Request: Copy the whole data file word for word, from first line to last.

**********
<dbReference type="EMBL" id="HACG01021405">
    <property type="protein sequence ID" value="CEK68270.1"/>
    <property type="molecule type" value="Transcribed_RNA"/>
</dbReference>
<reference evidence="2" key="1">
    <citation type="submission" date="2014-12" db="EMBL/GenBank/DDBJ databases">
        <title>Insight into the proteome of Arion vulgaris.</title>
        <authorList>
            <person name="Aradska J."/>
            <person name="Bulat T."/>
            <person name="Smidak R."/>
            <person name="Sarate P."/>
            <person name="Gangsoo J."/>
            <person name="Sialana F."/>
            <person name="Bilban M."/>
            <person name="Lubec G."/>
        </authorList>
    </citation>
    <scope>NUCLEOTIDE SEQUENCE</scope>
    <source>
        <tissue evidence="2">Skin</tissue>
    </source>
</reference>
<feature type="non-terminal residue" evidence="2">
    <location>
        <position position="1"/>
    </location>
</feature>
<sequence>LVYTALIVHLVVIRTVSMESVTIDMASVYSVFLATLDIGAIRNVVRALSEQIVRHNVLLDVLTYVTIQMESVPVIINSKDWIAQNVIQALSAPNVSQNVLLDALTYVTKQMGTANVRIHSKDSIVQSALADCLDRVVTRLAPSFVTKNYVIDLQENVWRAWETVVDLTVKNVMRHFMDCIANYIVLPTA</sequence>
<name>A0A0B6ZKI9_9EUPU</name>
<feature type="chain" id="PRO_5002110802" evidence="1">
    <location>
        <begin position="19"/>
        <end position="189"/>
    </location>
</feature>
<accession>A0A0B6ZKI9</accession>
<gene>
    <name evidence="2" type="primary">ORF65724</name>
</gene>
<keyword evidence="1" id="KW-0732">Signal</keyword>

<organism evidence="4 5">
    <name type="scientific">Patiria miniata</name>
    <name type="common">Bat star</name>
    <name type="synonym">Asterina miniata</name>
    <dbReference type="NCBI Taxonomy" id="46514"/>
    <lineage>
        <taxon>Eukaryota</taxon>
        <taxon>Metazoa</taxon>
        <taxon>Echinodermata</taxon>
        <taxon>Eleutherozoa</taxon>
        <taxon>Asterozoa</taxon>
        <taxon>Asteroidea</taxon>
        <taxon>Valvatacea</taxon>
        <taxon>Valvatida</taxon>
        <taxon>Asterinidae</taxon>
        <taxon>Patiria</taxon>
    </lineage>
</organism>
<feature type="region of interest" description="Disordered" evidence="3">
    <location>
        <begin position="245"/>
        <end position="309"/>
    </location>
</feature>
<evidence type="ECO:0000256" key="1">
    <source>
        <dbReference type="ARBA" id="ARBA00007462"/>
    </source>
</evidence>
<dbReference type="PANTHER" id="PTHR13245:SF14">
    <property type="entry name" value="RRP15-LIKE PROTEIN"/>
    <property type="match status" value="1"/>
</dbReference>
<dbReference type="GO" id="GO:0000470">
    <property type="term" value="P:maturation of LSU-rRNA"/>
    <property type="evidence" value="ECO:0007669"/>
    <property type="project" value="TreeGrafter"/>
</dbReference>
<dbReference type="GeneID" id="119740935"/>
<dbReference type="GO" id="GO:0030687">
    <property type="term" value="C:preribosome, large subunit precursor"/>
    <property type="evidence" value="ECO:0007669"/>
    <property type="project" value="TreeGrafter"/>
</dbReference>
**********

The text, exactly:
<dbReference type="EMBL" id="HACG01021405">
    <property type="protein sequence ID" value="CEK68270.1"/>
    <property type="molecule type" value="Transcribed_RNA"/>
</dbReference>
<reference evidence="2" key="1">
    <citation type="submission" date="2014-12" db="EMBL/GenBank/DDBJ databases">
        <title>Insight into the proteome of Arion vulgaris.</title>
        <authorList>
            <person name="Aradska J."/>
            <person name="Bulat T."/>
            <person name="Smidak R."/>
            <person name="Sarate P."/>
            <person name="Gangsoo J."/>
            <person name="Sialana F."/>
            <person name="Bilban M."/>
            <person name="Lubec G."/>
        </authorList>
    </citation>
    <scope>NUCLEOTIDE SEQUENCE</scope>
    <source>
        <tissue evidence="2">Skin</tissue>
    </source>
</reference>
<feature type="non-terminal residue" evidence="2">
    <location>
        <position position="1"/>
    </location>
</feature>
<sequence>LVYTALIVHLVVIRTVSMESVTIDMASVYSVFLATLDIGAIRNVVRALSEQIVRHNVLLDVLTYVTIQMESVPVIINSKDWIAQNVIQALSAPNVSQNVLLDALTYVTKQMGTANVRIHSKDSIVQSALADCLDRVVTRLAPSFVTKNYVIDLQENVWRAWETVVDLTVKNVMRHFMDCIANYIVLPTA</sequence>
<name>A0A0B6ZKI9_9EUPU</name>
<feature type="chain" id="PRO_5002110802" evidence="1">
    <location>
        <begin position="19"/>
        <end position="189"/>
    </location>
</feature>
<accession>A0A0B6ZKI9</accession>
<gene>
    <name evidence="2" type="primary">ORF65724</name>
</gene>
<keyword evidence="1" id="KW-0732">Signal</keyword>

<organism evidence="4 5">
    <name type="scientific">Patiria miniata</name>
    <name type="common">Bat star</name>
    <name type="synonym">Asterina miniata</name>
    <dbReference type="NCBI Taxonomy" id="46514"/>
    <lineage>
        <taxon>Eukaryota</taxon>
        <taxon>Metazoa</taxon>
        <taxon>Echinodermata</taxon>
        <taxon>Eleutherozoa</taxon>
        <taxon>Asterozoa</taxon>
        <taxon>Asteroidea</taxon>
        <taxon>Valvatacea</taxon>
        <taxon>Valvatida</taxon>
        <taxon>Asterinidae</taxon>
        <taxon>Patiria</taxon>
    </lineage>
</organism>
<feature type="region of interest" description="Disordered" evidence="3">
    <location>
        <begin position="245"/>
        <end position="309"/>
    </location>
</feature>
<evidence type="ECO:0000256" key="1">
    <source>
        <dbReference type="ARBA" id="ARBA00007462"/>
    </source>
</evidence>
<dbReference type="PANTHER" id="PTHR13245:SF14">
    <property type="entry name" value="RRP15-LIKE PROTEIN"/>
    <property type="match status" value="1"/>
</dbReference>
<dbReference type="GO" id="GO:0000470">
    <property type="term" value="P:maturation of LSU-rRNA"/>
    <property type="evidence" value="ECO:0007669"/>
    <property type="project" value="TreeGrafter"/>
</dbReference>
<dbReference type="GeneID" id="119740935"/>
<dbReference type="GO" id="GO:0030687">
    <property type="term" value="C:preribosome, large subunit precursor"/>
    <property type="evidence" value="ECO:0007669"/>
    <property type="project" value="TreeGrafter"/>
</dbReference>